Dear board volunteers . . . I can’t do this all by myself.
DonorDreams blog is honored to be hosting the May 2013 Nonprofit Blog Carnival. The theme this month is “Dear board volunteer . . .” and the idea is “If you could write an anonymous letter to a nonprofit board about something they do that drives you crazy, what would that letter look like and what suggested solutions would you include?” If you are a blogger and would like more information on how to participate and submit a post for consideration, please click here to learn more.
I wanted to expand the Nonprofit Blog Carnival concept in May. So, I reached out to real non-profit people and asked them to also write an anonymous letter to their board volunteers. These people are executive directors, fundraising professionals, board members, donors, community volunteers, consultants and front line staff. I promised everyone anonymity in exchange for their submissions.
We will celebrate May’s Nonprofit Blog Carnival on Wednesday, May 29, 2013.
I hope you enjoy this real look at real issues that our community deals with on a daily basis.
Here is today’s letter:
Dear Board Volunteers:
First, let me say that I truly appreciate all the time, talent and treasure you give to our organization each year. That said, I must air my concerns regarding some practices that I see as undermining the functioning of our board and the ultimate success of our committees and fundraisers.
We have board committees designed to do work outside of the board meetings and then provide a written report to include in our board packet for review/approval at meetings. These committees are not functioning according to their design and reports are not being completed or submitted. As a matter of fact, few committees are even meeting unless I force the issue. Then I must type up the notes and follow-up on what is to be done.
New board members are learning the wrong way for committees to function. We developed the committee structure through a well thought out process….let’s use it.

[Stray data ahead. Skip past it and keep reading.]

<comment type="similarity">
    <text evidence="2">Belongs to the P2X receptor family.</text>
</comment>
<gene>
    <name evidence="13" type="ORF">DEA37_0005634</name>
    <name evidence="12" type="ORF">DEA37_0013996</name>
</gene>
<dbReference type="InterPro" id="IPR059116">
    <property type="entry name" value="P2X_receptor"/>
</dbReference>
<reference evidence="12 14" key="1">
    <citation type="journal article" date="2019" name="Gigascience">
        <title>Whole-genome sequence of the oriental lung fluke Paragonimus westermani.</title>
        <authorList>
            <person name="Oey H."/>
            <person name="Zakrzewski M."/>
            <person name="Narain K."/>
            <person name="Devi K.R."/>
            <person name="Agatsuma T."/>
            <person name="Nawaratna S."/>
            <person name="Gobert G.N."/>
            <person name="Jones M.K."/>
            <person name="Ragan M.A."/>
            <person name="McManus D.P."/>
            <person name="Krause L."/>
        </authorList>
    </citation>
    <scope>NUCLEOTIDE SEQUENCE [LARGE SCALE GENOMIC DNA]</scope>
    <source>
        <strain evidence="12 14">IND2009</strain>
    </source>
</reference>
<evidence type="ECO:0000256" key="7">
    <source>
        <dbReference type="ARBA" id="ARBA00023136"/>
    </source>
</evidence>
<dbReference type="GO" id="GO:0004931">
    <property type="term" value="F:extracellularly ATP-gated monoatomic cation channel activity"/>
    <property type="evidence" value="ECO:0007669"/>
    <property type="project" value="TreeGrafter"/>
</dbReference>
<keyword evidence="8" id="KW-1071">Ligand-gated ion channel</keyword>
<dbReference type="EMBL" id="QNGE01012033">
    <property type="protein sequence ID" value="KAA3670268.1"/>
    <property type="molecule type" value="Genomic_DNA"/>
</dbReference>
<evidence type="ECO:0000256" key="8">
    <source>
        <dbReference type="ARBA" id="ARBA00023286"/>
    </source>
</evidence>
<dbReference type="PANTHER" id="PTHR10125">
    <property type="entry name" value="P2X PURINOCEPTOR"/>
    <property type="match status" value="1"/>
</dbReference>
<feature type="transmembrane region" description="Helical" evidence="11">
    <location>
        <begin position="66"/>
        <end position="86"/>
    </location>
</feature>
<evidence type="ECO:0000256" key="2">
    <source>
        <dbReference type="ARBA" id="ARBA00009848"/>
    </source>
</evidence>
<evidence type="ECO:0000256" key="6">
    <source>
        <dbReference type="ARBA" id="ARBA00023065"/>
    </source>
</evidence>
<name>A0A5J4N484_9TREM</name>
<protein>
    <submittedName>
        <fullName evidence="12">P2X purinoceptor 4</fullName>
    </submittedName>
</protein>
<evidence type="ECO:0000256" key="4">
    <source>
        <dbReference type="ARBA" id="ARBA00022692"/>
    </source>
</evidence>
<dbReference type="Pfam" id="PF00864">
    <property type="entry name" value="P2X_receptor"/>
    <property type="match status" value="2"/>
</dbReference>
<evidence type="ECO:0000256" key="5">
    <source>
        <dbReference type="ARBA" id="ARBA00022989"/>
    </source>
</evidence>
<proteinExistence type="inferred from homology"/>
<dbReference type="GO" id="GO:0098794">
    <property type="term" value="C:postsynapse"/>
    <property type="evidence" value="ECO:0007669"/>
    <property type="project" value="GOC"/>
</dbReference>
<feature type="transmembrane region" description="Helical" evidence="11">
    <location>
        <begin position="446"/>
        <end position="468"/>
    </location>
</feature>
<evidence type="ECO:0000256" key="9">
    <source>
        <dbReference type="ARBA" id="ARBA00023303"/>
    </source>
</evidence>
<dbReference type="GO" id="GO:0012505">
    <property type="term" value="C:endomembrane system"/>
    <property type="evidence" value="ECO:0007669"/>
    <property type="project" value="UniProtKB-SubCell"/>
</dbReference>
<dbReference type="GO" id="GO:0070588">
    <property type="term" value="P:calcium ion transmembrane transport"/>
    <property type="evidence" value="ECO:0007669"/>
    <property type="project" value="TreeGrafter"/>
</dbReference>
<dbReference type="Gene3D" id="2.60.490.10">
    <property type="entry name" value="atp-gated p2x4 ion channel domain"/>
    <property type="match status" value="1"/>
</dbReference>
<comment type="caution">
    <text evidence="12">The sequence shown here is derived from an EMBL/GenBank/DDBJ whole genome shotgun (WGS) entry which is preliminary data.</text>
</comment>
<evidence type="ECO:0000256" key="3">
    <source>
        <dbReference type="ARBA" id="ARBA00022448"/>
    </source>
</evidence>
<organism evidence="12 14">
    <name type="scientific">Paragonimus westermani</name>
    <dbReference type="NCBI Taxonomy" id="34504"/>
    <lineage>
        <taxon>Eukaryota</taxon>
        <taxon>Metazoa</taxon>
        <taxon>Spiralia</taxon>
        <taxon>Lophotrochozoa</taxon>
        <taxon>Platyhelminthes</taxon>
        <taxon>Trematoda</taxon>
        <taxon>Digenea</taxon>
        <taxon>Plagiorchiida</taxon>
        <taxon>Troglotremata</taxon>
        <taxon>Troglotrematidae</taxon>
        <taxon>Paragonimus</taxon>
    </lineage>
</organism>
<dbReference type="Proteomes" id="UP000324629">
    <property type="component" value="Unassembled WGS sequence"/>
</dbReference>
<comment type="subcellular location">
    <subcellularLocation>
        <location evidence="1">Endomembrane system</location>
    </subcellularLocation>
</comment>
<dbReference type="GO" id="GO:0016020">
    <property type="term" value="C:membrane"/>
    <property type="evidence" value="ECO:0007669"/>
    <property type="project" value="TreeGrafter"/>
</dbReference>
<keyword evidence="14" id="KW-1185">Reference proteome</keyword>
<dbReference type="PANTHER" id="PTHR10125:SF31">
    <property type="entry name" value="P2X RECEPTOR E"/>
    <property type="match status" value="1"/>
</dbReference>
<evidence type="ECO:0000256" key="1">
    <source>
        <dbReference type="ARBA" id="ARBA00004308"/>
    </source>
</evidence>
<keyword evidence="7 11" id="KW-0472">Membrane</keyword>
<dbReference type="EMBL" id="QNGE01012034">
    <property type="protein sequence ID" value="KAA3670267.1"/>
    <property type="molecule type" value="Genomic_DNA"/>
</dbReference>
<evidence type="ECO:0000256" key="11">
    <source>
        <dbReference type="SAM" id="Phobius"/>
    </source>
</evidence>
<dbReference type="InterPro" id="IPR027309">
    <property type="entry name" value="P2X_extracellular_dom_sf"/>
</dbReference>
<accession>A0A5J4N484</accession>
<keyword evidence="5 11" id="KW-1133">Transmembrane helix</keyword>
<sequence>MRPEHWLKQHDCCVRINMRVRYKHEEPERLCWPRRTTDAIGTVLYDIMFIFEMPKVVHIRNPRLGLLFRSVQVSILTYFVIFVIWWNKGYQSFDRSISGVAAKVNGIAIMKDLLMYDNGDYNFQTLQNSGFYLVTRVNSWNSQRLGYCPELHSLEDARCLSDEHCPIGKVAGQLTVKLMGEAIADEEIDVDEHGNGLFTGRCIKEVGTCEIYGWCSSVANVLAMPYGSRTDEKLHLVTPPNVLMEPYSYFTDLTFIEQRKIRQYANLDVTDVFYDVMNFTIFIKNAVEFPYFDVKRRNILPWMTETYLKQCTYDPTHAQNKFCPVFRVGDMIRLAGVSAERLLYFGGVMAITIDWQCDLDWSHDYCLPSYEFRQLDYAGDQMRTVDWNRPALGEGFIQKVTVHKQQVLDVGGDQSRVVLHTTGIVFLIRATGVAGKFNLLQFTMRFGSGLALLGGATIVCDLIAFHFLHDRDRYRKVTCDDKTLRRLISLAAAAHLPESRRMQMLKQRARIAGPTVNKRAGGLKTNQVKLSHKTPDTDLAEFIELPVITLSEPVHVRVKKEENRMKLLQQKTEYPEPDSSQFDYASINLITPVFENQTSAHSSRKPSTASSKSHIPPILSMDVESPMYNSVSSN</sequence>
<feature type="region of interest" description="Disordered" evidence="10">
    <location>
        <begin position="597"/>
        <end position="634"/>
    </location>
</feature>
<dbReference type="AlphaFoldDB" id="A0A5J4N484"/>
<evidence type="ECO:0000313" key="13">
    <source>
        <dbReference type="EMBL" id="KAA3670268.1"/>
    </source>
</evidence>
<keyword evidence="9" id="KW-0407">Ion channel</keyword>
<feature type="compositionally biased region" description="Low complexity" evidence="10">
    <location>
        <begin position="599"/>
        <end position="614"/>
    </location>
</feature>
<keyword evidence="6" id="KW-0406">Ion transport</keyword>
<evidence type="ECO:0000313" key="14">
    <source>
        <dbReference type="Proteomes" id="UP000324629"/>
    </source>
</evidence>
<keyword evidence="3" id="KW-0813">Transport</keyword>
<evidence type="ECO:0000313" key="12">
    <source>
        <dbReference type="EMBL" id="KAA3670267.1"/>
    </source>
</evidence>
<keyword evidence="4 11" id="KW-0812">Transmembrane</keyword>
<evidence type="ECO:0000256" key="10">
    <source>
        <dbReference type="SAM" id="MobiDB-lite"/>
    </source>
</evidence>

You are all aware that we do not have a development person. So, it falls to me or the office manager to complete the tasks that you do not. While I understand that you are all busy, each committee chair could recruit community members to help with their committee. You can delegate and assign work to those folks. You can also check on your committee members completion of assignments.
Call/email/text your committee to stay in touch and remind them of their commitments. Get the job done!
When I am doing committee work, I am not doing the following:
- writing grants,
- completing billing or grant reporting,
- marketing the agency, or
- managing our staff and programs.
My job requires 50 hours a week to just keep my head above water. When I take on these other tasks, I am drowning.
I have no problem putting in the 60-70 hour weeks just before a fundraiser, but I cannot do this week in and week out in order to balance my every day responsibilities and those of the various committees. We need to work together to ensure the success of our organization.
With each board member renewing their commitment to their chosen committees, we can guarantee the success of each committee and fundraiser, so please do your part.
Let’s start this year with a great attitude and renewed motivation.
One sleep deprived exec
Posted on May 9, 2013, in Board development, Board governance, Fundraising, leadership, nonprofit, Planning, resource development, volunteers and tagged board development, board governance, board of directors, fundraising, leadership, nonprofit, organizational development, philanthropy, planning, resource development, volunteers. Bookmark the permalink. 5 Comments.